When John Tavares joined the Toronto Maple Leafs in the summer of 2018, it was clear what the intention was: to change the history of the franchise.
On many levels, Tavares has performed.
From a team standpoint, the Leafs have been a legitimate threat each season: Just four teams have put up more points over the course of those four seasons, including a team-record 115 points this past year.
Individually, Tavares has put up the 16th most goals and 23rd most points in that time frame.
He put up 0.93 points per game as an Islander and has upped that total to 0.98 points per game in Toronto while being named team captain in 2019.
Sure, he might be “overpaid” in the most literal sense of the word, as you’ll find plenty of better value contracts in the league.
But he’s consistently performed at the first-line level in mostly second-line minutes behind Auston Matthews.
He’s elevated the team to a new level of depth and been a key reason the team has been known as an offensive juggernaut over that stretch. Of course, Tavares has had ups and downs like any other player, but year in and year out, he always seems to find himself in the upper echelon of NHL scorers.
But then there’s the big elephant in the room: with or without Tavares, the Leafs are still chasing that elusive first-round playoff series win since 2004.
By no fault of his own, Tavares was rendered a non-factor in last year’s first-round loss to Montreal, suffering a brutal concussion in the first period of Game 1. Maybe the Leafs win with him in the lineup. Maybe not. But we can only judge Tavares on the playoff games he’s played, and simply put: they’re just a touch not good enough.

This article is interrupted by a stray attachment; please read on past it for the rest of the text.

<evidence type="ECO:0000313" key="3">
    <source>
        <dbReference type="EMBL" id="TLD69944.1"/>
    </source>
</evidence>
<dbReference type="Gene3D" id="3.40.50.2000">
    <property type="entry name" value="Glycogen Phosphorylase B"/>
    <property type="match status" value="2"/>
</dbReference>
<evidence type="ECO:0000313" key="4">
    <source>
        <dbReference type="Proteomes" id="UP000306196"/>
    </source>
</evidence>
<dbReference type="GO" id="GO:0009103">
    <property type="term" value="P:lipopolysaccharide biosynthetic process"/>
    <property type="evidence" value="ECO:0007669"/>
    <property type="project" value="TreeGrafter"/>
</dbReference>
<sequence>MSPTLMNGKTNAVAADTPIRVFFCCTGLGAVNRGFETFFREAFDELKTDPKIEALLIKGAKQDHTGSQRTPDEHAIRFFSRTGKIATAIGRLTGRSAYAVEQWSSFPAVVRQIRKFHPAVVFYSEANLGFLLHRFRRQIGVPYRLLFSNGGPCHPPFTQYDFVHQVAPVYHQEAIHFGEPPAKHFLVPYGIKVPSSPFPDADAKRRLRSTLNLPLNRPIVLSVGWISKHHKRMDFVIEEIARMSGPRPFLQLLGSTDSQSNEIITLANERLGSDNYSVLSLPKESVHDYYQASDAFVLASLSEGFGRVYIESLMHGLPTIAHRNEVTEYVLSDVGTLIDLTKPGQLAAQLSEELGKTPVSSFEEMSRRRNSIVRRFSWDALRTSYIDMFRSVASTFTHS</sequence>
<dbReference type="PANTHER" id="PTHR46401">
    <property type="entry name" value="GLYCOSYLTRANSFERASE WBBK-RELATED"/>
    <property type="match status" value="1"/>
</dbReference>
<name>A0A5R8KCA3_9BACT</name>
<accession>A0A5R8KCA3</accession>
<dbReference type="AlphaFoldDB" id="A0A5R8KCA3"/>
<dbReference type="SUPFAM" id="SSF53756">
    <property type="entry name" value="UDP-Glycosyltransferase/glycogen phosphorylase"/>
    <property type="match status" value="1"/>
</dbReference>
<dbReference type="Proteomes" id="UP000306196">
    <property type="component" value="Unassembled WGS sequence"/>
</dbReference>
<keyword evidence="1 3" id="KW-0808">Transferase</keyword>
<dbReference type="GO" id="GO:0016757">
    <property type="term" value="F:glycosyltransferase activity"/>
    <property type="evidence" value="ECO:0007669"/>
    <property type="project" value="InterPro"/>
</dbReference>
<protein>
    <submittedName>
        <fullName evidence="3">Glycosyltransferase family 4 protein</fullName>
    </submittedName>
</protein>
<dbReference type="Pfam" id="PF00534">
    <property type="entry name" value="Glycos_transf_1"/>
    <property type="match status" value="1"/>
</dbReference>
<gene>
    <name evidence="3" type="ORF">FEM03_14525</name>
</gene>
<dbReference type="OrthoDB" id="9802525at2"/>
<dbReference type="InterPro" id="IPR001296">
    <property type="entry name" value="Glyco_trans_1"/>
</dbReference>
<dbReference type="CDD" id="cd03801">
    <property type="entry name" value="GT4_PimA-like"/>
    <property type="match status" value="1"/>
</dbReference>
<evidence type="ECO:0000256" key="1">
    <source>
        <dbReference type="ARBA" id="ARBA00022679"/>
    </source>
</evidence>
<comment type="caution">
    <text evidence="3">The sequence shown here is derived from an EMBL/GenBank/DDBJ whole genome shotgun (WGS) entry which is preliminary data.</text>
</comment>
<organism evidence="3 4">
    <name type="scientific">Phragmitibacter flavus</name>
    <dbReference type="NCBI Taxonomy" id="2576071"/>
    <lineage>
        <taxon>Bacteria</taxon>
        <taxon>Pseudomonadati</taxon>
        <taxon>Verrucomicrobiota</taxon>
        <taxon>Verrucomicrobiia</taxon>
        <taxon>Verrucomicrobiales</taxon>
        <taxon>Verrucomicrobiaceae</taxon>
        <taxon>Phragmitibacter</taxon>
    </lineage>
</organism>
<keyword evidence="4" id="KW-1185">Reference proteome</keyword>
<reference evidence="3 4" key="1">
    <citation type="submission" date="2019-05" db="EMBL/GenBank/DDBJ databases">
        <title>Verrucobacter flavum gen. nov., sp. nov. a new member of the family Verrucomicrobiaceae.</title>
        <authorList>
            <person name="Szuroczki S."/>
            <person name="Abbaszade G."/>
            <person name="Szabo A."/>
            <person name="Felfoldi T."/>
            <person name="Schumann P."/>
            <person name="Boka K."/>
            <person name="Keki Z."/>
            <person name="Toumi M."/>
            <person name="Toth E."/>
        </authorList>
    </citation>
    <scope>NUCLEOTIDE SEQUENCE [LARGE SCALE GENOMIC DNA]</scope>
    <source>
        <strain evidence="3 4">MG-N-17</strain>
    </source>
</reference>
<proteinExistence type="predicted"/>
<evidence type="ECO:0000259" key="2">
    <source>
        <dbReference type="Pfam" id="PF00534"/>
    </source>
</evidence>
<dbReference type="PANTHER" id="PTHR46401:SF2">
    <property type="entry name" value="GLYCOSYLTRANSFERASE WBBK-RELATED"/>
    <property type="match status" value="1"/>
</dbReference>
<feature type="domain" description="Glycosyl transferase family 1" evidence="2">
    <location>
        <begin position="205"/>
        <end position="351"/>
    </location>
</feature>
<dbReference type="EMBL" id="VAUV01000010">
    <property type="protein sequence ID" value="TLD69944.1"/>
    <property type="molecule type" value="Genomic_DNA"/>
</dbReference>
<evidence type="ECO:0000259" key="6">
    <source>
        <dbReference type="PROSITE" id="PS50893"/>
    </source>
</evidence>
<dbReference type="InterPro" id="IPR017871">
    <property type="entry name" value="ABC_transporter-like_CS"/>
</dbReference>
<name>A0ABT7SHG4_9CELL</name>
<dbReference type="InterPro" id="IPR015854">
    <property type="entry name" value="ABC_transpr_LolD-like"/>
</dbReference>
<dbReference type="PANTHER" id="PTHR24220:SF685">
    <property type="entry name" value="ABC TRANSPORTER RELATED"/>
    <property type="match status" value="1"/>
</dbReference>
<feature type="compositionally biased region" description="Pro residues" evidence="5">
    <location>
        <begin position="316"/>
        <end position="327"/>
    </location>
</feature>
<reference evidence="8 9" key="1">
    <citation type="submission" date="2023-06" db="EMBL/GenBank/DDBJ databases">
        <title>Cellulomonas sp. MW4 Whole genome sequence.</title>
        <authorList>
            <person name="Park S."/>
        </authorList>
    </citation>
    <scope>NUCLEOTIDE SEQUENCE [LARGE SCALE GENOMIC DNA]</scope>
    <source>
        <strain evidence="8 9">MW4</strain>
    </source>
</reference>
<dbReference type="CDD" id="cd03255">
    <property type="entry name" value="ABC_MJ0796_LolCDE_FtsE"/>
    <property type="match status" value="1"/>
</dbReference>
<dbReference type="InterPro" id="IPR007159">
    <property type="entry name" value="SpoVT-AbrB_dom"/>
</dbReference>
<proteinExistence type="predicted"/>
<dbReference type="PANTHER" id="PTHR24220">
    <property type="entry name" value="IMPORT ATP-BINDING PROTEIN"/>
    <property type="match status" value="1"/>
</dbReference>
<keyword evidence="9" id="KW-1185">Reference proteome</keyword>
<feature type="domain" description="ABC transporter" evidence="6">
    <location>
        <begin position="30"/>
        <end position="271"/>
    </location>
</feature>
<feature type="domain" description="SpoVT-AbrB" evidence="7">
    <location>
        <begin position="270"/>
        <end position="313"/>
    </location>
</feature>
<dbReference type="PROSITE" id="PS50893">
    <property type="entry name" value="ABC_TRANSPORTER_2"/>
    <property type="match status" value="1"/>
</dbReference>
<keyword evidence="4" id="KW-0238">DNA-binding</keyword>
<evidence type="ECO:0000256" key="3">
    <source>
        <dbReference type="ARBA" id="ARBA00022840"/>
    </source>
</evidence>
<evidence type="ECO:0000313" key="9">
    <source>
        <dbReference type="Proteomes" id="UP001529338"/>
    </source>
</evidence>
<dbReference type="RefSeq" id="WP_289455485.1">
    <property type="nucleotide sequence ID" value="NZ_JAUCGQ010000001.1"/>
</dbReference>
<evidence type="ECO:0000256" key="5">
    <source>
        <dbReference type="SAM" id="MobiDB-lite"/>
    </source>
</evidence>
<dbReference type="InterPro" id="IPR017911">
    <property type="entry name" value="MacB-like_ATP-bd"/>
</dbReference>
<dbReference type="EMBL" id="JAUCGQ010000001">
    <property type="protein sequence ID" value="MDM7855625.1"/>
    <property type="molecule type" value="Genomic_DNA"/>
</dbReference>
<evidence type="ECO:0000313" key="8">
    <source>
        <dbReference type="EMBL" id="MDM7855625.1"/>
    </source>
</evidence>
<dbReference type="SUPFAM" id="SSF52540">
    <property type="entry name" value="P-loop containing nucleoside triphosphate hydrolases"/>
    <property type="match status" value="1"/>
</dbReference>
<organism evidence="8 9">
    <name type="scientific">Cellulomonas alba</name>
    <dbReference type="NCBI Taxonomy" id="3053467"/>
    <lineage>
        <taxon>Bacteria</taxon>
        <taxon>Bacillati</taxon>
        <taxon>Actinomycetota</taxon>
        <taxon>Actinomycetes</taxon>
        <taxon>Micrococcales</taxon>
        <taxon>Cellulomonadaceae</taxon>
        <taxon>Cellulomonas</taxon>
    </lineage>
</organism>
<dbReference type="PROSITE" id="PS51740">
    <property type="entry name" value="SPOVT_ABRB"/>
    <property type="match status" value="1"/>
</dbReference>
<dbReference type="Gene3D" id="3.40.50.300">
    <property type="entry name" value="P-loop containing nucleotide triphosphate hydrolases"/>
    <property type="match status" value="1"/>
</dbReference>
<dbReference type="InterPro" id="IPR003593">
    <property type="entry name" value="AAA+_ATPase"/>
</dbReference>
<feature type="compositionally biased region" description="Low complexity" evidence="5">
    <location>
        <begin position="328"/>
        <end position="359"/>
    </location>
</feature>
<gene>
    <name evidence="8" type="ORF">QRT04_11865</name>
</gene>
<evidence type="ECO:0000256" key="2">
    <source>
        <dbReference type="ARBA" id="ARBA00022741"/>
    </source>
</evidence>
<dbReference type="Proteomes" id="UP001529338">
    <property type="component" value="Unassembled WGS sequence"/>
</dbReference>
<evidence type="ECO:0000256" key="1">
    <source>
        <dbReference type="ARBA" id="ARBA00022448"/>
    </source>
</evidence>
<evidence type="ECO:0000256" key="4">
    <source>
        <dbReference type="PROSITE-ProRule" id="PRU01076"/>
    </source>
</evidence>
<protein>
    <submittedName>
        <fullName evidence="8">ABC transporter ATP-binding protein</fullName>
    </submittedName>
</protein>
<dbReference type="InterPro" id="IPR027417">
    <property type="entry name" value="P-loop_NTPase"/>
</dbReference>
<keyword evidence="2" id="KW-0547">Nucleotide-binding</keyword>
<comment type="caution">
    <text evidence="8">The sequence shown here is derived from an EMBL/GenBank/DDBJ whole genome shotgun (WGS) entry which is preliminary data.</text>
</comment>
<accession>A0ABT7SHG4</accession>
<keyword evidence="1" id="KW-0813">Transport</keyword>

Over the course of two full series, one period, and two games this season, Tavares’ box score reads out: four goals, five assists in 12 playoff games with the Leafs. It’s fine production, but it’s not what you’d hope from the player with the league’s fifth-highest cap hit.
Mitch Marner and Auston Matthews faced similar criticisms last year, with a combined one goal and nine points in a seven-game Montreal series. Through two games this year, they’re leading the NHL in playoff scoring with five points apiece. When asked to answer the call, they’ve done it. It’s hard to say exactly the same about the Leafs’ captain.
Whether the puck actually enters the net over the course of a few games isn’t often something under your control. Sometimes players take what seems like a million shots and can’t find the back of the net, and sometimes they’ll get credit for a goal that bounces off their leg and they’re suddenly deemed a hero. But Tavares isn’t even directing all that much towards Tampa’s Andrei Vasilevskiy.
Tavares has taken just two shot attempts at 5v5 over two games, ranking 13th on the team. His lone point in the series came in Game 1 on a secondary assist on a power-play goal.
If Tavares gets it going, the Leafs can knock off the two-time defending Stanley Cup Champions. If he doesn’t, and the Leafs fall in the first round of the playoffs for the sixth consecutive year, and the fourth with #91? Well, the headlines might get a whole lot nastier in the Toronto media market.
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